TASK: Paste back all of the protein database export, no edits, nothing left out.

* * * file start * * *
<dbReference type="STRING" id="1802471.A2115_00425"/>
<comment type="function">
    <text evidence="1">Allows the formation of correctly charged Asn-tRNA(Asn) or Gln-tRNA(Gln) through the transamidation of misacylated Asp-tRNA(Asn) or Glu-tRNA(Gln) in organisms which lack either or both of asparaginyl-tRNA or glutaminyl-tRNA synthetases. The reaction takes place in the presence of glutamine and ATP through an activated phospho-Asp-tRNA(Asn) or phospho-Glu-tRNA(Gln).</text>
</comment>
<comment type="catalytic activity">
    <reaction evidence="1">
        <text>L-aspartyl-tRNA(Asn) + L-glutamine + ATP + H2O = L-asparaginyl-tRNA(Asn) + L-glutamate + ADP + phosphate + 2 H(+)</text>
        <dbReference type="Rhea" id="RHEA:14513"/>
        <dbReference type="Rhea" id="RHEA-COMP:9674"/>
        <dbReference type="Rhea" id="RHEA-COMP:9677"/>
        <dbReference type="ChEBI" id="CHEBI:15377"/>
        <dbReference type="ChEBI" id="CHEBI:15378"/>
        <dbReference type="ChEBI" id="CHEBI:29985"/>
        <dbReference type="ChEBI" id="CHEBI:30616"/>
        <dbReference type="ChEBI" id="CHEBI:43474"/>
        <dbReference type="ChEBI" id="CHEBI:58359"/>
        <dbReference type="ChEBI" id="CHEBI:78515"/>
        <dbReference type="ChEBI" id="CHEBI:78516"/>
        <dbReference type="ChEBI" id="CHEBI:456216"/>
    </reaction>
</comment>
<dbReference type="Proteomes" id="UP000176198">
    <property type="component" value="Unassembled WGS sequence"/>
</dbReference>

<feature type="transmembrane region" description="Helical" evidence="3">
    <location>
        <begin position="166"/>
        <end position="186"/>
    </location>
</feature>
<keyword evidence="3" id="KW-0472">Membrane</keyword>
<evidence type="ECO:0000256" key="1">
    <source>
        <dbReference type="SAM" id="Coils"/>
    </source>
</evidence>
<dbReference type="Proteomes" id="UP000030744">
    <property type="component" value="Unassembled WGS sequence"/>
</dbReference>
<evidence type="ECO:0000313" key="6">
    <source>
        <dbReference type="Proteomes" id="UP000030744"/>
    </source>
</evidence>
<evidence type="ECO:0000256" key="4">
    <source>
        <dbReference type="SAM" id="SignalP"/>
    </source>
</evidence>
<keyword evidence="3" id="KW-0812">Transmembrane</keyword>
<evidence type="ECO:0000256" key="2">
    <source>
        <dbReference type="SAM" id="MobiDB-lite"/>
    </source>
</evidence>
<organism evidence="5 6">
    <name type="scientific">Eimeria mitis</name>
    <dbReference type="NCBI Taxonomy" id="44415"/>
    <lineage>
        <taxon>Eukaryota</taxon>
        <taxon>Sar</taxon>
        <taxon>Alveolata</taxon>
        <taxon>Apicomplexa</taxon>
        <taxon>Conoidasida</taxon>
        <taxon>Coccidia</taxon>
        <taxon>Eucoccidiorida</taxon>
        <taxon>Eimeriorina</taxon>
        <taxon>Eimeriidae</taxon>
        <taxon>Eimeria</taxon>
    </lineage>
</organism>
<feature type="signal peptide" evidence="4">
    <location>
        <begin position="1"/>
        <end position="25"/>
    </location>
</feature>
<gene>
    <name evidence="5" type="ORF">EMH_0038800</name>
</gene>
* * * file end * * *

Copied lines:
<dbReference type="STRING" id="1802471.A2115_00425"/>
<comment type="function">
    <text evidence="1">Allows the formation of correctly charged Asn-tRNA(Asn) or Gln-tRNA(Gln) through the transamidation of misacylated Asp-tRNA(Asn) or Glu-tRNA(Gln) in organisms which lack either or both of asparaginyl-tRNA or glutaminyl-tRNA synthetases. The reaction takes place in the presence of glutamine and ATP through an activated phospho-Asp-tRNA(Asn) or phospho-Glu-tRNA(Gln).</text>
</comment>
<comment type="catalytic activity">
    <reaction evidence="1">
        <text>L-aspartyl-tRNA(Asn) + L-glutamine + ATP + H2O = L-asparaginyl-tRNA(Asn) + L-glutamate + ADP + phosphate + 2 H(+)</text>
        <dbReference type="Rhea" id="RHEA:14513"/>
        <dbReference type="Rhea" id="RHEA-COMP:9674"/>
        <dbReference type="Rhea" id="RHEA-COMP:9677"/>
        <dbReference type="ChEBI" id="CHEBI:15377"/>
        <dbReference type="ChEBI" id="CHEBI:15378"/>
        <dbReference type="ChEBI" id="CHEBI:29985"/>
        <dbReference type="ChEBI" id="CHEBI:30616"/>
        <dbReference type="ChEBI" id="CHEBI:43474"/>
        <dbReference type="ChEBI" id="CHEBI:58359"/>
        <dbReference type="ChEBI" id="CHEBI:78515"/>
        <dbReference type="ChEBI" id="CHEBI:78516"/>
        <dbReference type="ChEBI" id="CHEBI:456216"/>
    </reaction>
</comment>
<dbReference type="Proteomes" id="UP000176198">
    <property type="component" value="Unassembled WGS sequence"/>
</dbReference>

<feature type="transmembrane region" description="Helical" evidence="3">
    <location>
        <begin position="166"/>
        <end position="186"/>
    </location>
</feature>
<keyword evidence="3" id="KW-0472">Membrane</keyword>
<evidence type="ECO:0000256" key="1">
    <source>
        <dbReference type="SAM" id="Coils"/>
    </source>
</evidence>
<dbReference type="Proteomes" id="UP000030744">
    <property type="component" value="Unassembled WGS sequence"/>
</dbReference>
<evidence type="ECO:0000313" key="6">
    <source>
        <dbReference type="Proteomes" id="UP000030744"/>
    </source>
</evidence>
<evidence type="ECO:0000256" key="4">
    <source>
        <dbReference type="SAM" id="SignalP"/>
    </source>
</evidence>
<keyword evidence="3" id="KW-0812">Transmembrane</keyword>
<evidence type="ECO:0000256" key="2">
    <source>
        <dbReference type="SAM" id="MobiDB-lite"/>
    </source>
</evidence>
<organism evidence="5 6">
    <name type="scientific">Eimeria mitis</name>
    <dbReference type="NCBI Taxonomy" id="44415"/>
    <lineage>
        <taxon>Eukaryota</taxon>
        <taxon>Sar</taxon>
        <taxon>Alveolata</taxon>
        <taxon>Apicomplexa</taxon>
        <taxon>Conoidasida</taxon>
        <taxon>Coccidia</taxon>
        <taxon>Eucoccidiorida</taxon>
        <taxon>Eimeriorina</taxon>
        <taxon>Eimeriidae</taxon>
        <taxon>Eimeria</taxon>
    </lineage>
</organism>
<feature type="signal peptide" evidence="4">
    <location>
        <begin position="1"/>
        <end position="25"/>
    </location>
</feature>
<gene>
    <name evidence="5" type="ORF">EMH_0038800</name>
</gene>